There is more to North Central Calgary than people realize but we are not as vocal as other parts of Calgary and seem to lose out on infrastructure as a result.
Due to natural barriers, and how road infrastructure was developed, sometimes the Northern Hills seems like an island: The Nose Creek escarpment, which was carved out by glaciers and we understand more recently, served as the original wagon trail between Calgary and Edmonton, provides our east boundary. Sadly, rather than preserve this area for its historic value as a park, the City plans on building roads, warehouses and light industrial through it, even though the Calgary North Area Structure Plan reveals an archeological site. To the south, Beddington Creek and West Nose Creek run through the south side of the future Aurora business park providing a beautiful pathway system underneath the flightpath for runway 11/29. The west is bordered by West Nose Creek and what was long ago, the John A. Lewis Rock Quarry. In addition to the natural boundaries, we are isolated inside a triangle comprised of Deerfoot Trail, Stoney Trail, and Beddington Trail, with the Centre Street vehicle trap preventing a natural connection to the south. Hidden Valley, Evanston and Kincora likely each feel like islands on their own.
Mega-complexes like Crowfoot, Westhills, South Trail Crossing and Shawnessy Centre were built while those neighbourhoods developed, but nothing similar was built in North Central Calgary. We must hop in our cars or take long transit rides to get the essentials other parts of Calgary have. We do not have the LRT, yet, and we fill the 301 faster than they can service us….busier even than the West LRT. Some days, the lack of mega-complexes is a good thing, until you are reminded of the downfall waiting in a 30 minute line at a local restaurant. But we certainly have our share of fast food restaurants.
Four teams of teenage boys from North Central Calgary commute all the way to Confederation Park for a home ball diamond, because it is our closest one….well, Airdrie’s Chinook Winds Park is actually closer. We regularly fill Airdrie Urgent Care beyond capacity because the North Calgary Diagnosis and Treatment Centre approved in the 2005 Alberta budget, has still not been built, even though the land was purchased over a decade ago. Our kids spend up to 2 hours on a bus each day going as far as Crescent Heights High School because the North Central High School, originally in the 2004 CBE Capital Plan, has still not been built while other communities are getting new high schools, even though they were not on the list 10 years ago. Recently, $1 million was funded towards the planning of the South East High School, which has only been in the capital plan TWO years. Airdrie now has THREE public high schools. And fewer people.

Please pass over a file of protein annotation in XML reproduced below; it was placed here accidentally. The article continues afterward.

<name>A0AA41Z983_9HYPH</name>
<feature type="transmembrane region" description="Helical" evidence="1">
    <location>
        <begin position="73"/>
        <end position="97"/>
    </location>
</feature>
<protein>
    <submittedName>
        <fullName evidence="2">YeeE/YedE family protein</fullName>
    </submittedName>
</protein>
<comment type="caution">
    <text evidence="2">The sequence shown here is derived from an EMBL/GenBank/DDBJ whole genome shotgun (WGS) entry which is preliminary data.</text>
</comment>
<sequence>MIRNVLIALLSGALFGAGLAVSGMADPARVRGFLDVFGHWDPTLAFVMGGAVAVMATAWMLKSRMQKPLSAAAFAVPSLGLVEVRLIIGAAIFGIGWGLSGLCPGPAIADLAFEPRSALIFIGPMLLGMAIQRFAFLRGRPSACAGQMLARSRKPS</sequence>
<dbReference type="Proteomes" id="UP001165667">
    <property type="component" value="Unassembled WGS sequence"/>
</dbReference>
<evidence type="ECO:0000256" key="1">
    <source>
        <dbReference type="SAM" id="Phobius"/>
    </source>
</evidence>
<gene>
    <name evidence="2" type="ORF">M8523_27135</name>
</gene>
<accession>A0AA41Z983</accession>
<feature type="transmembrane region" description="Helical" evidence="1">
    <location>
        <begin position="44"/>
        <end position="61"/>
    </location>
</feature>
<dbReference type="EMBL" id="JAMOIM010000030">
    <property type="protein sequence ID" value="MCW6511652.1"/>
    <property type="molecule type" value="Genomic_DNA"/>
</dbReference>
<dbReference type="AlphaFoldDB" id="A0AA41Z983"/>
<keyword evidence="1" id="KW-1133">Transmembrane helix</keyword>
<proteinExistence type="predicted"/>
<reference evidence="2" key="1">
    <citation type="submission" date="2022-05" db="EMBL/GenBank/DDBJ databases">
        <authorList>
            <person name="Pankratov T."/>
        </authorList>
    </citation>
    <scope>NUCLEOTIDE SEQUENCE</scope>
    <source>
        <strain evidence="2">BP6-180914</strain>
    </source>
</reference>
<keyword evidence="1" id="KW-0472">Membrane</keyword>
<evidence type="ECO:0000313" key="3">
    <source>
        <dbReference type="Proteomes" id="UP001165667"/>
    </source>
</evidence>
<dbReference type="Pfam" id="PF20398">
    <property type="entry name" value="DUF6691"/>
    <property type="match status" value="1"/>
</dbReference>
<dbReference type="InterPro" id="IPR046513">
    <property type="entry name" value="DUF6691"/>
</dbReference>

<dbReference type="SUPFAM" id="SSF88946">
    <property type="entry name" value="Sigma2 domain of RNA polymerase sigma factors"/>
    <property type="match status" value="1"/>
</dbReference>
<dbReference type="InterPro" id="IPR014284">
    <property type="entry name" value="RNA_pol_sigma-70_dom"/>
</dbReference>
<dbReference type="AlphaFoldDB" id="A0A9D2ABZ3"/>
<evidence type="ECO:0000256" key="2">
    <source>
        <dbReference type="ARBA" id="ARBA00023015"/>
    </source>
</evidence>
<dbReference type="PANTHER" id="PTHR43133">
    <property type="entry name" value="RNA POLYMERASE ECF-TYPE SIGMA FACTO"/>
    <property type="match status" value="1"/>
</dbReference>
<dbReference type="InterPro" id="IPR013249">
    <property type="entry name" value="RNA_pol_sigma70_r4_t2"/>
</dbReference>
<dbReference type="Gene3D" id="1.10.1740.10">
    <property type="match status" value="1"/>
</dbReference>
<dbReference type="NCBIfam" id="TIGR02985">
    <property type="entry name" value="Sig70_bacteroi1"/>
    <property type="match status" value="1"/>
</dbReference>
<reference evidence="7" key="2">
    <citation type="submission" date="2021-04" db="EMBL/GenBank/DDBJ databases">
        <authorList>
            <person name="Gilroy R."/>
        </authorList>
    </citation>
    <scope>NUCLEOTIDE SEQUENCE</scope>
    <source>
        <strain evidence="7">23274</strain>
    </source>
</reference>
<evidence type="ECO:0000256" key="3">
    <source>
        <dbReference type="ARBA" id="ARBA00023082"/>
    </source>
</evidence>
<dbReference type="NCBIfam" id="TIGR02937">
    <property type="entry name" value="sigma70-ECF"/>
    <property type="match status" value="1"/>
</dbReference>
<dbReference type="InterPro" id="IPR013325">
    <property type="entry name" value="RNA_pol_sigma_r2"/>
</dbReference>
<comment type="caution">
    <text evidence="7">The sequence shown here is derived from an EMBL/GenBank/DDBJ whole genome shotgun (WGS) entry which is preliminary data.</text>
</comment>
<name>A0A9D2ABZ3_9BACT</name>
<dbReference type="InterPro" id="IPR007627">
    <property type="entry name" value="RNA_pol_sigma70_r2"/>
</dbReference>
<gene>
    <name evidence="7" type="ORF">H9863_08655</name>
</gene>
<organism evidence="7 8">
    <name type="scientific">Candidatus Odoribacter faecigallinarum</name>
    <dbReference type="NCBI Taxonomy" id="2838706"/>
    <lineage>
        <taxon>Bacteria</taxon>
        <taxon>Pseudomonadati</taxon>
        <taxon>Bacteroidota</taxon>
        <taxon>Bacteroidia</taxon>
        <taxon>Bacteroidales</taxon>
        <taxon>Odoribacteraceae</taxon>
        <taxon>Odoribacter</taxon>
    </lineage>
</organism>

Vivo, formerly Cardel Place is one of Calgary’s smallest facilities and has had a lifetime investment by the City of Calgary of only $28 million, but serves the largest catchment area. When the Northwest Recreation Facility opens, it will be almost 100000 sq ft larger and serve a comparable size catchment to Vivo. The Northwest facility will cost an estimated $191 million in comparison to the $40-50 million that Vivo needs to expand. If you have ever tried to book swimming lessons or a summer camp with Vivo, you understand why an expansion is needed. If you have ever tried to find meeting or event space, you know Vivo needs more than the 15-20 person rooms it currently has available.
North Central Calgary has grown by 38% since 2004, and the Northern Hills has grown 104% from 28317 residents to 57658 people and if the proposed Harvest Hills Golf Course redevelopment is approved, we will grow to over 61000 people. Beyond our immediate community are our neighbours Hidden Valley, Evanston, Kincora and Sage Hill for another 35335 people that are also lacking the same infrastructure for a total nearing 95000 people. In the most recent census, Evanston leads the growth for Calgary….something a North Central community has done for almost 15 years straight. No public high school. No health centre. No social services, family services, seniors services, tennis courts, athletic park. No community centre, or meeting space.
Yet we persevere to be Calgary’s best communities….because of the people and our beautiful natural barriers. When a house burns and a family is found homeless, we bind together to help them out. Our community associations actively advocate with elected officials to make the community better, stronger, and seek out the infrastructure we need to make us a sustainable community. Fortunately, the Northern Hills has Harvest Hills Alliance Church that goes above and beyond to provide space for everything from tutoring, moms and tots programs, election forums, and community meetings. Our businesses give back to our community time and time again. Our community holds block parties, Stampede breakfasts, and Northern Hills Community Association members volunteer to support a youth soccer program with 1200 kids. Our seniors prepare lunches for Brown Bagging It for Calgary kids so that kids in OUR schools get a lunch because they otherwise would not have one.
We are a community of diversity. We are a community of shift workers, professionals, single parents, immigrants, seniors, middle class, low income, multi-generational families, and so much more, and most of all, Calgarians. But we could be so much more if people would pick up the phone, or send an email, and speak to elected officials or 311. If you are in Calgary Foothills and facing an election, make sure your candidates understand the issues, and then vote! Be a champion for North Central Calgary!